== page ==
Status of monitoring
The test is currently being monitored (October 2014). Initially it was planned that pre-modelling would enable the definition of an appropriate test duration. However, the modelling encountered problems, mainly with conceptualization of the extrusion of bentonite through the perforated Supercontainer shell. As a result of this a date for dismantling will be based mainly on measurements from the actual test and the desired dismantling conditions.
KBS-3V buffer installation
This effort aims at developing the necessary machinery and quality control programme including problem handling for the manufacturing and installation of buffer components in order to create a stable proof of concept for the KBS-3V repository concept.
The main activities include the development of the installation technique for vertical bentonite buffer including the design, manufacturing and testing of the machinery; the tools and methods for quality control of the buffer; and the necessary tools for problem handling in case of unexpected problems during the buffer installation.
The final part of the work package involves the demonstration of a complete bentonite buffer installation at the Onkalo underground testing facility at Olkiluoto, Finland.
The buffer blocks and pellets used in the KBS-3V installation are transported from the interim storage to the buffer installation machine installed over the disposal hole shielded inside special transportation containers. The transportation container assembly includes a bottom part and a top part. The bottom part is an air-tight container in which the single buffer block is placed. The top part is a cover which includes the gripping surface of the vacuum lifting system. The buffer installation machine connects to the upper part of the transportation container enabling employment of vacuum lifting trough the container top.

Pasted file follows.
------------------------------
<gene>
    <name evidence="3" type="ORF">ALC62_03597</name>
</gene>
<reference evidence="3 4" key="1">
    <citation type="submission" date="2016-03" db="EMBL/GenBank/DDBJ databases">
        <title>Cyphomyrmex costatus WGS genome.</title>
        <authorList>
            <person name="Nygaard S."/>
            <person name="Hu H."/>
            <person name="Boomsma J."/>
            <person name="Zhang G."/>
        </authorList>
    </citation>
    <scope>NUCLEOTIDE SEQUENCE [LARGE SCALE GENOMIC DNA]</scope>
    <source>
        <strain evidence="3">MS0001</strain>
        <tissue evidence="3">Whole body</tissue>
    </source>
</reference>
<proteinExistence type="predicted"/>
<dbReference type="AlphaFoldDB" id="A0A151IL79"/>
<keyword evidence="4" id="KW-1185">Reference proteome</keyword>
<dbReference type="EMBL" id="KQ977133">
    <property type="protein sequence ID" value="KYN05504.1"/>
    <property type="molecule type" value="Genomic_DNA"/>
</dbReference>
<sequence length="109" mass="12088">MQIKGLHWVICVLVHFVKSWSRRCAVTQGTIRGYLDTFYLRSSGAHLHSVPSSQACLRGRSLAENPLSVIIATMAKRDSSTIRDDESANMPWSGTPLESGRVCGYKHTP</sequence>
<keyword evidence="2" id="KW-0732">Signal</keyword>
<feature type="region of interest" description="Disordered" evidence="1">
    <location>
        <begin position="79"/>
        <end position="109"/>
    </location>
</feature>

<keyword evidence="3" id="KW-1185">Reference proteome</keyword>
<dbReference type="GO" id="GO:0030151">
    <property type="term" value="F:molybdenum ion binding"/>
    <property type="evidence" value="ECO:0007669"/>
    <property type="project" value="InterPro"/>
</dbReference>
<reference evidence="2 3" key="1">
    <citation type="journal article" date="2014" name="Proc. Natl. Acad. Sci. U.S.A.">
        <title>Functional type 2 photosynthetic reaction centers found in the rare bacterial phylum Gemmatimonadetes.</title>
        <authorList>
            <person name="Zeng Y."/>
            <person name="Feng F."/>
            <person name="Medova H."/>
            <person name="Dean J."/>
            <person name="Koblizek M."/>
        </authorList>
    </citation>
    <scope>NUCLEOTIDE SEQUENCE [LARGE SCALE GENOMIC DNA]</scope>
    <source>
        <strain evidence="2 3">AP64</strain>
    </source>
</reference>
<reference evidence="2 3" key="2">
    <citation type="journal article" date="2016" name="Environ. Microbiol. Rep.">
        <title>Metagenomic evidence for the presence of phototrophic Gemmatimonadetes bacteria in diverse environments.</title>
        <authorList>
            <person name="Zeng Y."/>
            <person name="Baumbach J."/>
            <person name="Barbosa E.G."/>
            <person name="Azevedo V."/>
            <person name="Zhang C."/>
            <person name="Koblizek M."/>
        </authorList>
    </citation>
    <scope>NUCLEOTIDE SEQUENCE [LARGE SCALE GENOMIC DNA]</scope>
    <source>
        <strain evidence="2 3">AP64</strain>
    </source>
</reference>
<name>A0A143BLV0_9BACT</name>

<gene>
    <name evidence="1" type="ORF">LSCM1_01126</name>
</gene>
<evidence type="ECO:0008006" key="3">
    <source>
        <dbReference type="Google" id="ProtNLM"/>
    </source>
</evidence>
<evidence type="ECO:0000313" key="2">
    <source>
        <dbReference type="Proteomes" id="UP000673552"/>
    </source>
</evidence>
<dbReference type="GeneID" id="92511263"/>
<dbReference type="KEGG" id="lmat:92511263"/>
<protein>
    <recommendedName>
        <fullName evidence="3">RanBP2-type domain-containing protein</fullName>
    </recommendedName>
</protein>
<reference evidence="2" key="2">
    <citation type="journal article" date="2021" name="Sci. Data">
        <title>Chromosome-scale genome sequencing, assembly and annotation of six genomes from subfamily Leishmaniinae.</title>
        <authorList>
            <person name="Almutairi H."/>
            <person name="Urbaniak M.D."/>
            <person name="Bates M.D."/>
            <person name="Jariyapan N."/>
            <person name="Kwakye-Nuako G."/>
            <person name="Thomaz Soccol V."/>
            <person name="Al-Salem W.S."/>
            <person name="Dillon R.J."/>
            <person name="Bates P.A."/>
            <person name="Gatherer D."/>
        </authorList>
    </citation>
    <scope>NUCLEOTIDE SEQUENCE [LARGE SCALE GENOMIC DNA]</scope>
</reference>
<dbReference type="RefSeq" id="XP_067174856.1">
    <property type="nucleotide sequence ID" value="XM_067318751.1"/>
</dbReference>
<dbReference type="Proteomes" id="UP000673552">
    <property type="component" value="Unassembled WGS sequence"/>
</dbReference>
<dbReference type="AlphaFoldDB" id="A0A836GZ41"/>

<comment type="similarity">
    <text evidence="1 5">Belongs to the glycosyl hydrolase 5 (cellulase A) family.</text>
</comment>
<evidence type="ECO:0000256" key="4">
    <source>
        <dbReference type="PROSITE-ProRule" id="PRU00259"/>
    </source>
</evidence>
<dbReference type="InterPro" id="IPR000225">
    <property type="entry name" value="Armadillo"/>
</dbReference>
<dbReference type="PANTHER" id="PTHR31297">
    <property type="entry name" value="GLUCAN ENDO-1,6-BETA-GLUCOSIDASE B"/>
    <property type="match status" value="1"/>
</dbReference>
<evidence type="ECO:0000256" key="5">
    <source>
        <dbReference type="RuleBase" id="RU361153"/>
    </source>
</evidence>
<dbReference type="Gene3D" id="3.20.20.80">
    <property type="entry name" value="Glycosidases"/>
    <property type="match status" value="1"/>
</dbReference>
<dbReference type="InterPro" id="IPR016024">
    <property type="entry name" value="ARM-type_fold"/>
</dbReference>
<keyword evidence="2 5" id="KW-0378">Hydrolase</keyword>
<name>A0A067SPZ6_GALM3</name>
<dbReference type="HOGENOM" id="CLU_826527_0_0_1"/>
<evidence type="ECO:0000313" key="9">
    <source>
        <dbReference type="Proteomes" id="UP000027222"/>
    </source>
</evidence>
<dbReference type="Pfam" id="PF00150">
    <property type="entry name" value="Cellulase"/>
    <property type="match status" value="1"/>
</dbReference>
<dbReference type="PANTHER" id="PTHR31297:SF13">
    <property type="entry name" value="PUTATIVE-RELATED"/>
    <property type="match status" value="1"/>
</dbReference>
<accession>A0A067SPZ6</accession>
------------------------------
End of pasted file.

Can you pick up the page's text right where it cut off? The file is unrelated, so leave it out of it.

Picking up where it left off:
The transportation of the transportation container from the deposition tunnel entrance through the deposition tunnel to the disposal hole is handled using the Buffer Transportation Device (BTD). The BTD transports the containers one by one and carries the empty containers back to the central tunnel. The BTD is remotely controlled and moved by a terminal tractor. The bentonite buffer is installed in the deposition holes by a remotely controlled Buffer Installation Machine (BIM). During its operation the BIM is transported to the deposition hole by a terminal tractor that first roughly positions the BIM on the deposition hole. More accurate positioning is then carried out by the BIM itself using a laser tracker and focus points attached to the deposition tunnel.
When positioned, the BIM lowers its legs, raises its frame and carefully positions the buffer perpendicular to the tunnel with the internal crane centred immediately above the deposition hole. The accurate longitudinal positioning is made by the crane of the BIM during the installation of blocks.
All the functions of the BIM are carried out using electric power. No hydraulics are required.
KBS-3V tests in Onkalo, general